Clarion Project, by Ryan Mauro, Feb. 21, 2017:
President Trump has chosen General H.R. McMaster as the national security adviser and there’s plenty to be happy about. Below are five points to consider with his choice.
1. General McMaster is known for winning the most difficult of battles. As explained in this lengthy New Yorker article from 2006, he performed an amazing turnaround in the city of Tal Afar in Iraq. I remember when he arrived in 2005 and shocked observers by needing only about six months to change the situation by building strong relationships with Iraqis on the ground to kick the jihadists out and to quickly build up the local police force.
His warrior side will come in handy as the top U.S. commander in Afghanistan bluntly refers to the situation as a “stalemate” requiring several thousand more troops for progress to happen.
2.He will never forget how Iran killed our servicemen and women in Iraq, Afghanistan and elsewhere. McMaster blasted the media for repeatedly referring to “alleged” Iranian support for militias and targets, saying it was “damn obvious to anybody who wants to look into it” that Iran’s proxy warfare against our troops was confirmed. He will never forget or forgive the Iranian regime for harming his brothers and sisters in the U.S. military.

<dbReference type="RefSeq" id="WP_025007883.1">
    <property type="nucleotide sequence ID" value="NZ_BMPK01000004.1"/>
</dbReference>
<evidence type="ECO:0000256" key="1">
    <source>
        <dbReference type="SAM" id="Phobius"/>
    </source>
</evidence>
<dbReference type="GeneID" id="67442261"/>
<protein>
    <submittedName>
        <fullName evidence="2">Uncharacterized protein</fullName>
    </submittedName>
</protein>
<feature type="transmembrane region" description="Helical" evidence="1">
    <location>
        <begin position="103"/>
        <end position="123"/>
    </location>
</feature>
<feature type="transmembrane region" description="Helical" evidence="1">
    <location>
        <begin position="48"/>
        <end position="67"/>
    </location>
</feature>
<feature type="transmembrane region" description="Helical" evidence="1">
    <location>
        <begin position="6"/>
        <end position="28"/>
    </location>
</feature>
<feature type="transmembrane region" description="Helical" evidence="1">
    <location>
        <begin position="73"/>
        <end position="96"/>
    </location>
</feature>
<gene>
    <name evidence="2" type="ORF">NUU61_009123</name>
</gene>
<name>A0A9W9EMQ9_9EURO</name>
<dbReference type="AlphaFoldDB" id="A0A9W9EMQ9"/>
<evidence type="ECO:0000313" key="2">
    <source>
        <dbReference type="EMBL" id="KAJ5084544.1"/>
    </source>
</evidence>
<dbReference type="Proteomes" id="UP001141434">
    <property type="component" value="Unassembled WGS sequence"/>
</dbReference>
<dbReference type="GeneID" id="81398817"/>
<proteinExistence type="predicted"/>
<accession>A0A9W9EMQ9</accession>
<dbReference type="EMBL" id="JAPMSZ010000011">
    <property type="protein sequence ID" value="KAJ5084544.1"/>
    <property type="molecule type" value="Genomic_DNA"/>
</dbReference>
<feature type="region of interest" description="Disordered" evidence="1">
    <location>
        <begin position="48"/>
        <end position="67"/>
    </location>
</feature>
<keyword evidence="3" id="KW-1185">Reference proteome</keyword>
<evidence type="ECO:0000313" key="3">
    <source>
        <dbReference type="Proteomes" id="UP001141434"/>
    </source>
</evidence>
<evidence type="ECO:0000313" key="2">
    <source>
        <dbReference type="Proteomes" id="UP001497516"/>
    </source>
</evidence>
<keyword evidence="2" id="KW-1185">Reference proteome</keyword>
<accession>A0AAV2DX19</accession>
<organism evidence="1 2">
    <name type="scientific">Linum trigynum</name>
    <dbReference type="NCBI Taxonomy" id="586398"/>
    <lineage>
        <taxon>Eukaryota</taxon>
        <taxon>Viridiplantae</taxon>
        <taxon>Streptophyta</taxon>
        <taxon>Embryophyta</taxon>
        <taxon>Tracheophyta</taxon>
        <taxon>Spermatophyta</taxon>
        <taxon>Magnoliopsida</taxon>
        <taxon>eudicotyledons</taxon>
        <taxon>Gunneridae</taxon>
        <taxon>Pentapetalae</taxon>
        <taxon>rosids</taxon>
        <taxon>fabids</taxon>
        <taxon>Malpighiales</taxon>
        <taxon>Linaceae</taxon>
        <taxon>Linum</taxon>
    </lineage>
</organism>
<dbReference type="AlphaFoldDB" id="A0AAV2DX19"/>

3. He criticizes the ““almost narcissistic” U.S. expectations in Iraq and Afghanistan that don’t take into account the limitations of our abilities to shape those situations. Authorities on counter-insurgency like McMaster, Mattis and Petraeus are often criticized of pursing idealistic nation-building, but McMaster’s words reflect a realism about what can and cannot be achieved.
4. He wrote an acclaimed book about the Vietnam War, Deriliction of Duty: Johnson, McNamara, the Joint Chiefs of Staff and the Lies That Led to Vietnam. The title alone shows he is cynical towards the senior political class. If you are skeptical about President Trump, you can rest assured that McMaster will not be a puppet.
However, we should be fair to McMaster. Did he say it because he doesn’t believe we should focus on the radical Islamic ideology or, more optimistically, he does understand the ideology and was using the line to try to undermine ISIS’ legitimacy?
The record of McMaster points towards the former, as does the records of those he will be serving with. Defense Secretary General Mattis, for example, explicitly identifies political Islam as the enemy ideology that a strategy must be crafted around.
Jim Hanson defends H. R. McMaster’s counter-insurgency strategy (COIN) which is based on taking into account the political sensitivities on the ground in order to recruit Muslim allies: